Additionally, the stories of Khalid, Magdy, and Ahmed did not include sexual violence, and so including sexual violence in the film would not have come across as organic and felt out of place. Ultimately I felt that it would have deprived this issue of the gravity and attention it truly deserves. It’s important to note that The Square isn’t reportage or an overview of the revolution—rather it is an intimate account of what happened told exclusively through the experiences of the group of protesters we followed.
Violence against women activists is an urgent issue, and it is one that deserves to have its own film. The previous film I made, in 2007, Egypt: We are Watching You, was about a small group of women working to create political change long before the revolution started. Fortunately there are very talented filmmakers who are currently working on other films in Egypt about women, about the violence, and about the political process. Hanan Abdalla (Khalid's sister) and Cressida Trew (Khalid's wife, one of the cinematographers on The Square) are working on a film about women, and I will be there to support and help these filmmakers wherever I can. Finally, we have over 1,600 hours of footage shot during the making of this project, and we are hoping to use some of this footage to create a documentary about Ragia Omran, the human rights lawyer from the film and someone who has spent a great deal of time grappling with these issues.
WITW: How do you plan to move forward to show the film in Egypt? When you appeared on The Daily Show, you said that the film is not allowed to be shown in Egypt. Then a few days later Egyptian officials said it is. What is your response?
JN: Our dream from the start has been to watch the film in Egypt with our fellow Egyptians. Unfortunately we are unable to do that without official paperwork from the censorship board. We requested an official letter before our Panorama festival premiere, and it did not arrive. After much haggling, we were given a verbal go ahead from officials, but were advised against showing the film without an official written permit, lest we jeopardize the legal status of the film and subject our team to possible legal action. Given the circumstances in Egypt, we reluctantly took that advice.
Now we are being told to apply as a foreign film. However, we don't want to do that, as it would be a disservice to all the Egyptians who worked on this film. Furthermore, we have now learned from our advisers that according to the rules of the censorship board, we do not even qualify to be considered for a distribution license. We hope to work with the officials to reform these outdated and unfair regulations, so that our film and subsequent films can be fairly judged on the merits of the work and receive an official response, rather than wither in limbo because of compliance issues.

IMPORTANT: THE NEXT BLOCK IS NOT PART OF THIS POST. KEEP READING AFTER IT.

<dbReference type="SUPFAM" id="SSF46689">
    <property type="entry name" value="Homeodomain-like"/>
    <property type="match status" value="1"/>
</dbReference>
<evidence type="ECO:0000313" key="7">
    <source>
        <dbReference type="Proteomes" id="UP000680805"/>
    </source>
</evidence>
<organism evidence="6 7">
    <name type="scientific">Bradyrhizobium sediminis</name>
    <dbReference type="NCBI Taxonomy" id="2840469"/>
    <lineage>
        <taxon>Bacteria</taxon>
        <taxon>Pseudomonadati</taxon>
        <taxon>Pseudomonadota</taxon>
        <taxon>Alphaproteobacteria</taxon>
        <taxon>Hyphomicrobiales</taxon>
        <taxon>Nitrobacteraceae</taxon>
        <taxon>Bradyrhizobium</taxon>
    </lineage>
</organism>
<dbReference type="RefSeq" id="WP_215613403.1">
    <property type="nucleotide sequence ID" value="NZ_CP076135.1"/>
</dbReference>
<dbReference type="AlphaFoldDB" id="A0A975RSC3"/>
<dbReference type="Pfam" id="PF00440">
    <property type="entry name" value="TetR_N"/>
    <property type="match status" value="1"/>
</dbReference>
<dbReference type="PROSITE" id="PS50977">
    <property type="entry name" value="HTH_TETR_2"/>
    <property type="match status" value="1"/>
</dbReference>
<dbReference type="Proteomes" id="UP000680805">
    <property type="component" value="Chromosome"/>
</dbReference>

Meanwhile, we have decided to release the film for free in Egypt, through a high-resolution streaming partner. This way Egyptians, who have expressed a strong desire to see the film prior to the Oscars, will have the opportunity to see the same official high quality version of the film as millions have around the world through Netflix and in theaters.
WITW: Amid the current crackdown, there was news that Magdy Ashour, one of the activists shown in the film followed, was arrested. Are you still in touch with him, and if the film is shown, do you think his safety would be in jeopardy?
JN: Magdy is a 25-year member of the Muslim Brotherhood who was jailed and tortured under Mubarak. Currently the situation for Muslim Brotherhood members is quite dangerous, and they are being rounded up by the state security. The atmosphere in Egypt is such that people have been traumatized into reporting their neighbors who they suspect to be involved with the Muslim Brotherhood. This is happening to many people who don't have the visibility of Magdy. We'd hoped that the added visibility would provide some cover for him and his family, but sadly it seems that this is not the case. About a week or so ago members of state security raided Magdy's apartment building, broke down his door, and harassed his family. Magdy and his brother (who is also being chased by security officials) were able to escape and are now in hiding. He is still active on Twitter and Facebook and has been actively engaging with fans of the film and many around the world who were touched by his story. He has repeatedly made it clear to us that he would rather die than end up in jail again. Obviously we are extremely concerned and scared for his and his family’s situation.
WITW: You edited and reedited the film to include emerging events. Do you plan a follow up to the film that will cover the next chapter of the revolution?
JN: One has to remember that we weren't following events, we were following characters. Their story continues to this day, and will continue for a long time. This film is done. Over two and half years we shot more than 1,600 hours of footage. There are other films being made using some of this footage. I myself will work on another story that came out of this period. The Square still has a long life and we hope to tell a much bigger story using other forms of media, across multiple platforms beyond solely the medium of narrative film. There is only so much one can fit in 100 minutes.